Abstract: The family of 2D transition metal carbides, carbonitrides and nitrides (collectively referred to as MXenes) has expanded rapidly since the discovery of Ti3C2 in 2011. The materials reported so far always have surface terminations, such as hydroxyl, oxygen or fluorine, which impart hydrophilicity to their surfaces. About 20 different MXenes have been synthesized, and the structures and properties of dozens more have been theoretically predicted. The availability of solid solutions, the control of surface terminations and a recent discovery of multi-transition-metal layered MXenes offer the potential for synthesis of many new structures. The versatile chemistry of MXenes allows the tuning of properties for applications including energy storage, electromagnetic interference shielding, reinforcement for composites, water purification, gas- and biosensors, lubrication, and photo-, electro- and chemical catalysis. Attractive electronic, optical, plasmonic and thermoelectric properties have also been shown. In this Review, we present the synthesis, structure and properties of MXenes, as well as their energy storage and related applications, and an outlook for future research. More than twenty 2D carbides, nitrides and carbonitrides of transition metals (MXenes) have been synthesized and studied, and dozens more predicted to exist. Highly electrically conductive MXenes show promise in electrical energy storage, electromagnetic interference shielding, electrocatalysis, plasmonics and other applications.
TL;DR: The results challenge the long-held axiom that pores smaller than the size of solvated electrolyte ions are incapable of contributing to charge storage.
Abstract: Carbon supercapacitors, which are energy storage devices that use ion adsorption on the surface of highly porous materials to store charge, have numerous advantages over other power-source technologies, but could realize further gains if their electrodes were properly optimized. Studying the effect of the pore size on capacitance could potentially improve performance by maximizing the electrode surface area accessible to electrolyte ions, but until recently, no studies had addressed the lower size limit of accessible pores. Using carbide-derived carbon, we generated pores with average sizes from 0.6 to 2.25 nanometer and studied double-layer capacitance in an organic electrolyte. The results challenge the long-held axiom that pores smaller than the size of solvated electrolyte ions are incapable of contributing to charge storage.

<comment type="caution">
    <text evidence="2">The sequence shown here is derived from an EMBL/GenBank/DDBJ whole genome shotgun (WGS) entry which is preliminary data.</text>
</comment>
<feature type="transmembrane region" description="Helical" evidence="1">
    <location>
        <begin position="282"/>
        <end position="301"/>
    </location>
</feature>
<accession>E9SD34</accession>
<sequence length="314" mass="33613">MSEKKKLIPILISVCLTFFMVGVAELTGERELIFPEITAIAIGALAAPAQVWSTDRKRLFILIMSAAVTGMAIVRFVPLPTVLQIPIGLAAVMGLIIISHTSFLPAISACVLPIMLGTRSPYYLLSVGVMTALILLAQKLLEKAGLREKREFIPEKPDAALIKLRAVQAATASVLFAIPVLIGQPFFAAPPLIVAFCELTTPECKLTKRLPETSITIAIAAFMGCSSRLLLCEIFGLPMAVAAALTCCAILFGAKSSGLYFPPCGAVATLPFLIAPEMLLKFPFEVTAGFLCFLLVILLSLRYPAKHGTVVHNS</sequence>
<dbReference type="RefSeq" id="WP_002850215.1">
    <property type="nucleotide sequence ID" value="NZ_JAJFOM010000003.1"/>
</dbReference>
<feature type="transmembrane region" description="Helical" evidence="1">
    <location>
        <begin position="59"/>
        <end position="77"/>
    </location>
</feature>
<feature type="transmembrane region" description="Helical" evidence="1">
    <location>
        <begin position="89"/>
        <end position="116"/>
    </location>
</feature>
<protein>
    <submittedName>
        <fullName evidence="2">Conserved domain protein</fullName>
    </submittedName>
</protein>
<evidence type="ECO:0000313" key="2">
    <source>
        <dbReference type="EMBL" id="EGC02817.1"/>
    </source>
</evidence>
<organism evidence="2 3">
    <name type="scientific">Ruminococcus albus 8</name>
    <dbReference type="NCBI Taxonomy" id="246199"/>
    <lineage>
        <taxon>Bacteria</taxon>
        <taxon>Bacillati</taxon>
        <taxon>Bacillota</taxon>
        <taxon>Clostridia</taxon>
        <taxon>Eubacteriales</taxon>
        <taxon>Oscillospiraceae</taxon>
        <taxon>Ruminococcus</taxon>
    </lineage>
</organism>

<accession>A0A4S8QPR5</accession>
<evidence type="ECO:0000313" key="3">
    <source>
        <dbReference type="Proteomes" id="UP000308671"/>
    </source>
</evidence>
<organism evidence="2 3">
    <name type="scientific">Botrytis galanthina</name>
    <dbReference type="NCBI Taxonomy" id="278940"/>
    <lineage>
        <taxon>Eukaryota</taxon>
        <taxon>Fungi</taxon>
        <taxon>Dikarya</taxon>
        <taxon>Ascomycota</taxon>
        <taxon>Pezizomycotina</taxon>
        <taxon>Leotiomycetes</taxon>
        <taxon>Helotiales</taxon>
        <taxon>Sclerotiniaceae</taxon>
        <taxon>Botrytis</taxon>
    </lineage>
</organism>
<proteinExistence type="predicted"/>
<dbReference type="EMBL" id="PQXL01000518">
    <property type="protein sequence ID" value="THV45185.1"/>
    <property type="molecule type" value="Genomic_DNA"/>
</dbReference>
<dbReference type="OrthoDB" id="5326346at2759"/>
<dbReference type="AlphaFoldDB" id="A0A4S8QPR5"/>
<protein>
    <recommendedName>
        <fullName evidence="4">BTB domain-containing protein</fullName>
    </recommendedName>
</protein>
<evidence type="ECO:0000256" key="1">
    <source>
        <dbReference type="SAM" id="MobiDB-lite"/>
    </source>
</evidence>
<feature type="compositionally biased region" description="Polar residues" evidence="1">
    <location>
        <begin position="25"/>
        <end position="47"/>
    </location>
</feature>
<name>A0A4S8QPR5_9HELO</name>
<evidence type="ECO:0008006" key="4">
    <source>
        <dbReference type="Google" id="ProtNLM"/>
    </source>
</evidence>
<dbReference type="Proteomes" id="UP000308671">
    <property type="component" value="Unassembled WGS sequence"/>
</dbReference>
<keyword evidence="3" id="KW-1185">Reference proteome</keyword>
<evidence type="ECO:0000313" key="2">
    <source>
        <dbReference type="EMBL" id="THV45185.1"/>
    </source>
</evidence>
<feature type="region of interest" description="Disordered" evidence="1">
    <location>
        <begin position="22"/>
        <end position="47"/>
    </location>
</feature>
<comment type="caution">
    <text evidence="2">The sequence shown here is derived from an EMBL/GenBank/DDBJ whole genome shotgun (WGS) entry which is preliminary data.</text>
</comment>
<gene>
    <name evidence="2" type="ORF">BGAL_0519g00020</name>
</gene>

TL;DR: There is, I think, something ethereal about i —the square root of minus one, which seems an odd beast at that time—an intruder hovering on the edge of reality.
Abstract: There is, I think, something ethereal about i —the square root of minus one. I remember first hearing about it at school. It seemed an odd beast at that time—an intruder hovering on the edge of reality. Usually familiarity dulls this sense of the bizarre, but in the case of i it was the reverse: over the years the sense of its surreal nature intensified. It seemed that it was impossible to write mathematics that described the real world in …
01 May 1993
TL;DR: Comparing the results to the fastest reported vectorized Cray Y-MP and C90 algorithm shows that the current generation of parallel machines is competitive with conventional vector supercomputers even for small problems.
Abstract: Three parallel algorithms for classical molecular dynamics are presented. The first assigns each processor a fixed subset of atoms; the second assigns each a fixed subset of inter-atomic forces to compute; the third assigns each a fixed spatial region. The algorithms are suitable for molecular dynamics models which can be difficult to parallelize efficiently—those with short-range forces where the neighbors of each atom change rapidly. They can be implemented on any distributed-memory parallel machine which allows for message-passing of data between independently executing processors. The algorithms are tested on a standard Lennard-Jones benchmark problem for system sizes ranging from 500 to 100,000,000 atoms on several parallel supercomputers--the nCUBE 2, Intel iPSC/860 and Paragon, and Cray T3D. Comparing the results to the fastest reported vectorized Cray Y-MP and C90 algorithm shows that the current generation of parallel machines is competitive with conventional vector supercomputers even for small problems. For large problems, the spatial algorithm achieves parallel efficiencies of 90% and a 1840-node Intel Paragon performs up to 165 faster than a single Cray C9O processor. Trade-offs between the three algorithms and guidelines for adapting them to more complex molecular dynamics simulations are also discussed.
28 Jul 2005
01 Jan 2015